Monday, April 24, 2006
The government response to Judge Lewis Kaplan's Order in the KPMG Defendants' case is a nine (9) page letter. (see New York Times here)The Government was asked to provide a Bill of Particulars, specifically answering "[w]ith respect to each of the tax shelters as to which the government intends to offer proof, does the government allege that the tax shelter was fraudulent as designed and approved by KPMG and, if so, in what respects?"
The response speaks to the shelters, but also generally states:
"The Government alleges that these opinion letters do not reflect the transactions ‘as designed,’ but instead contain misleading information, false statements, and material omissions designed to disguise the transaction and mislead the IRS. Moreover, the Government alleges that the conspirators drafted these opinion letter so that they misrepresented not only the facts of the transaction, but also conspirators’ conclusions regarding the application of the law to the facts. Thus, while the opinions state that certain tax treatments of certain facts (falsely) described in the opinion letter are more likely than not to survive IRS challenge, the Government alleges that conspirators did not, in truth, believe that to be so."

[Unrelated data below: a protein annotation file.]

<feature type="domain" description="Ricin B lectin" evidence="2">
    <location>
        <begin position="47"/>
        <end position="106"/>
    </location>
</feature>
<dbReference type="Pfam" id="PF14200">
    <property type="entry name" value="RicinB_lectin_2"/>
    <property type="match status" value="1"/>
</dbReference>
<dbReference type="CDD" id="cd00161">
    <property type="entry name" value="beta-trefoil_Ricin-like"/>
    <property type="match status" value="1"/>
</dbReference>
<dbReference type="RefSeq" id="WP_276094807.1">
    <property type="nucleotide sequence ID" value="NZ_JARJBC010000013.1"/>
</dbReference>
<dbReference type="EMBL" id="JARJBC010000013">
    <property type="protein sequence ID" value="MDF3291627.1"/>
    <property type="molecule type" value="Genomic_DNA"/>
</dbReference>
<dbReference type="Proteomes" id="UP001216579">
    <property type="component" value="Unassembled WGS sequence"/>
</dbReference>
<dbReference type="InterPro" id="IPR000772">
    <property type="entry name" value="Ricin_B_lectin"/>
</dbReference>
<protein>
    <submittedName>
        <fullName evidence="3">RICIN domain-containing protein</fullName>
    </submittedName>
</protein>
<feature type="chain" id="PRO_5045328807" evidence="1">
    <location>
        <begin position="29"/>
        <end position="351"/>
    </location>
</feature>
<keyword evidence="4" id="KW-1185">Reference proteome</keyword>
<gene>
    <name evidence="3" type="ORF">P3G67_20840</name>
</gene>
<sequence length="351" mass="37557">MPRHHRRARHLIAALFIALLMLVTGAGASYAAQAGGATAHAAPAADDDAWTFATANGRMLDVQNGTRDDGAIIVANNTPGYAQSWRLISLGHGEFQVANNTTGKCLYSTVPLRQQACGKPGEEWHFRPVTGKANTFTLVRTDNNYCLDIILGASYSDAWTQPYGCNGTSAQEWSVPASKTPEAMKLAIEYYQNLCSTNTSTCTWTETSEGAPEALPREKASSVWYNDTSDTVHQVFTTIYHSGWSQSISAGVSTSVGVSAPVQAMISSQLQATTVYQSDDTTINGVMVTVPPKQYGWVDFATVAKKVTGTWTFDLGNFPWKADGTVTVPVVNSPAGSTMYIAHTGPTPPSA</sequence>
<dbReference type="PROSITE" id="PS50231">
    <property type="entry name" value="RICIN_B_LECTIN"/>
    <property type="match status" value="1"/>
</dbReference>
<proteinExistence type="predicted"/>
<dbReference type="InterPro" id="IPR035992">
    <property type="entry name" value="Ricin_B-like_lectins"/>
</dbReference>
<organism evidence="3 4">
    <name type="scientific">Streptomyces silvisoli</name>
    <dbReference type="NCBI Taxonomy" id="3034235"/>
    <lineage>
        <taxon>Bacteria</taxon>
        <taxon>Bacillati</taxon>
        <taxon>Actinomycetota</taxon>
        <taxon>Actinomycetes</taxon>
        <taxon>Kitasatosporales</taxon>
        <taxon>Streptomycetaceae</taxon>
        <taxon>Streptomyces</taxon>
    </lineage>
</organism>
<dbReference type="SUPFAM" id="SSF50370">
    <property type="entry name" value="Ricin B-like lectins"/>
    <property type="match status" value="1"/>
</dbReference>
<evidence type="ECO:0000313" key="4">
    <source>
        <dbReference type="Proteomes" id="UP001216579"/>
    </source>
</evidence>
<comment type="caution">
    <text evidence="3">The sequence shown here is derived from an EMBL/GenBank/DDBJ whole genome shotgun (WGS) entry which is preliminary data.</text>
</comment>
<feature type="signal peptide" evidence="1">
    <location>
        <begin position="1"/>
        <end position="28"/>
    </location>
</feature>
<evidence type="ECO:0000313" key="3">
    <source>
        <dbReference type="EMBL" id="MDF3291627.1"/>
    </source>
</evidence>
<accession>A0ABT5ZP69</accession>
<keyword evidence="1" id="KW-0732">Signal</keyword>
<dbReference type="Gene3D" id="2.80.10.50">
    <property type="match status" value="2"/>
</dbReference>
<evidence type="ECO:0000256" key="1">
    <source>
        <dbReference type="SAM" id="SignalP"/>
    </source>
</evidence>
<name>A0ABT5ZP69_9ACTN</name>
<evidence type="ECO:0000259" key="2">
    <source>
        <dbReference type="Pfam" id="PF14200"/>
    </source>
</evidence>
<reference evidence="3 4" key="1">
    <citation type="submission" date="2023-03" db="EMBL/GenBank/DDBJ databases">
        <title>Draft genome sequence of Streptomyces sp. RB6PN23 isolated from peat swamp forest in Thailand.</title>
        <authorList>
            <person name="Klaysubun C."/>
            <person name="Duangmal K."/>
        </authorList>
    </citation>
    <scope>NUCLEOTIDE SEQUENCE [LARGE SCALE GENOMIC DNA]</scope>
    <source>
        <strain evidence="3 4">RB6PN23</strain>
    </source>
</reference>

One has to wonder if any of the government material was at one point attorney-client material. What did the company provide to the government? Did any of this material serve as the basis for the government response?